Security Brief: Mac Malware, Anonymous

The main events of the week between July 15 - July 21

By Eduard Kovacs on July 21st, 2013 01:36 GMT

Some time has passed since experts identified new threats designed to target Apple devices. However, over the past week, researchers have discovered two samples: a piece of malware and a ransomware.

First, F-Secure researchers have spotted a piece of malware (Janicab) that leverages the right-to-left override (RLO) trick to make it appear as if the malicious file is a harmless PDF document.

Then, Malwarebytes experts found a piece of FBI ransomware designed to lock the browsers of Mac OS X users. Although it only locks up the browser, the threat is not easy to remove.

If you’re a victim, here’s a video that will show you how to get rid of it with only three clicks.

After learning that the OS X ransomware is leveraging its name, the FBI issued an advisory to warn users.

Anonymous hacktivists have been busy this week. First, they leaked some data allegedly stolen from the US Federal Emergency Management Agency (FEMA).

The attack came in response to last year’s cyber security exercise in which an Anonymous attack was simulated. The hackers have leaked two parts of the data they possess, but they claim there’s more to come.

Shortly after, the hackers published around 1,800 email addresses and clear text passwords of US Congress staffers. It later turned out that the data wasn’t stolen from the government’s systems, but from iConstituent, a firm that provides communication services for elected officials.

The government has downplayed the seriousness of the incident, claiming that the login credentials are not accurate, many of them being expired.

This week, Anonymous has also targeted Spain’s ruling party and Gabon’s presidency. In addition, the hackers have announced their plans for November 5, 2013.

On the other hand, there’s also some bad news for hacktivists. Darren Martyn and Donncha O’Cearrbhail, both alleged members of the LulzSec group, have pleaded guilty. This marks Ireland’s first successful prosecution of hackers.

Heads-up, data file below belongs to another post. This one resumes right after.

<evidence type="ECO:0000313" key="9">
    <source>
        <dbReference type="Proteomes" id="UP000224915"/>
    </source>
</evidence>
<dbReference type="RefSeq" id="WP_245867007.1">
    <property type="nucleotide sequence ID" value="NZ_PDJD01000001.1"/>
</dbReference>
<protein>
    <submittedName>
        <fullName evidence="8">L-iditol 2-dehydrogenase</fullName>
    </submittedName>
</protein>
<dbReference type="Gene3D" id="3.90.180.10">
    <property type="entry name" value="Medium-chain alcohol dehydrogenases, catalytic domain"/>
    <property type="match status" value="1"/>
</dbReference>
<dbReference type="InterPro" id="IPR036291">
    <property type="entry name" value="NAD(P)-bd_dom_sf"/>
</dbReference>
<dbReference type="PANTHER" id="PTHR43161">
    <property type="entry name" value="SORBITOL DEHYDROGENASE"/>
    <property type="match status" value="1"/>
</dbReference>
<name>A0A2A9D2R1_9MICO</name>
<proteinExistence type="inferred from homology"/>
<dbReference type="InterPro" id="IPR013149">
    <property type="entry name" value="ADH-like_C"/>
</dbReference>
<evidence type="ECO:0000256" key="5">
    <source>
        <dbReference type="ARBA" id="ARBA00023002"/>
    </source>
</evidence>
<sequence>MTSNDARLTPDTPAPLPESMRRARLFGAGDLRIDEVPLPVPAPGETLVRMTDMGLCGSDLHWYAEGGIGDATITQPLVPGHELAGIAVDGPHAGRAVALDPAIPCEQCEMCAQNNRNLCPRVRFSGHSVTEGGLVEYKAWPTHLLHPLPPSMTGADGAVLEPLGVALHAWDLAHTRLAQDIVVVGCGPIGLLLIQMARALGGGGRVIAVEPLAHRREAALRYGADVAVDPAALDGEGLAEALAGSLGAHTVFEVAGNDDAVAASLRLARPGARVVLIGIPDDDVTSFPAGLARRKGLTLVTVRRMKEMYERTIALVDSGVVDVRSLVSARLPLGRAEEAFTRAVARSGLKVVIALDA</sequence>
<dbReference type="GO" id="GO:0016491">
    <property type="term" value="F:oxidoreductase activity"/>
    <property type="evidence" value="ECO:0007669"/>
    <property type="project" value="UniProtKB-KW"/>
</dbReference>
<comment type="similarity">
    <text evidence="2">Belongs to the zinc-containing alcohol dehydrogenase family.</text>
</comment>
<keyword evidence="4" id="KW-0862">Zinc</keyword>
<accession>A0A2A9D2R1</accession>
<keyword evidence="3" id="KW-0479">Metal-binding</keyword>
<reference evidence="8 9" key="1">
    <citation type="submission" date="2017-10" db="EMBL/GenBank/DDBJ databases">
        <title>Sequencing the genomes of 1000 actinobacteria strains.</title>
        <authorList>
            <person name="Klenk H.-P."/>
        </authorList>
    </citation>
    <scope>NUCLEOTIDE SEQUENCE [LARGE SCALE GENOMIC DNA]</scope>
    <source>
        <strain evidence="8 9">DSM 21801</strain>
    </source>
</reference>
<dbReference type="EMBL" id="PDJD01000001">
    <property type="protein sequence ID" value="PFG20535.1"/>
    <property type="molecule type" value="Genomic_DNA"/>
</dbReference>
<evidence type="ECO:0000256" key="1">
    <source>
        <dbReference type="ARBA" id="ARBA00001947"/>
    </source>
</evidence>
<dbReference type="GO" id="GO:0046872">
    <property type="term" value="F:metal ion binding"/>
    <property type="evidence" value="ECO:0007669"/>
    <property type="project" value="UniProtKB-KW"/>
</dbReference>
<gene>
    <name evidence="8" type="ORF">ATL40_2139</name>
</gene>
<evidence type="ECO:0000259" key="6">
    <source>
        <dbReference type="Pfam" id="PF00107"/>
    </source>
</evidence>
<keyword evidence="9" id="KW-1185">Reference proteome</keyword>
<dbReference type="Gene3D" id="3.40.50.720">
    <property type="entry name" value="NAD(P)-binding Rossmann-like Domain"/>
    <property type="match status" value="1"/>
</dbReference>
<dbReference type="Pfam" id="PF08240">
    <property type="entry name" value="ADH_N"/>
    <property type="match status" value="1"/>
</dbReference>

Other hack attacks worth mentioning are the ones against the UAE’s National Transport Authority, the Nasdaq Community Forum, MSI.com, and the Peruvian government.

And since we’re talking about hacks, it’s worth noting that the Syrian Electronic Army has been busy over the past week.

First, they hacked the systems of global phone directory Truecaller. The company confirmed the breach, but downplayed the damages, claiming that the hackers haven’t gained access to any sensitive information.

On Friday, the Syrian Electronic Army hacked the systems of mobile messaging service Tango, allegedly stealing the details of millions of users and 1.5 TB of backups. The firm has taken down its website following the incident.

Here are some other stories in case you’ve missed them:

Instagram account of singer Christina Milian hacked

MIT fears that hackers might turn against its community if the Aaron Swartz Secret Service documents are released

GitHub hit by another DDOS attack

New vulnerability found in Java 7 Update 25 - the attack vector has been known for over 10 years

Network Solutions suffers another DDOS attack

ReKey app patches “master key” vulnerability in Android

Tumblr updates iOS apps to prevent hackers from stealing passwords

South Korean officials accuse North Korea for cyberattacks on government
Anonymous took the spotlight this week
   Anonymous took the spotlight this week
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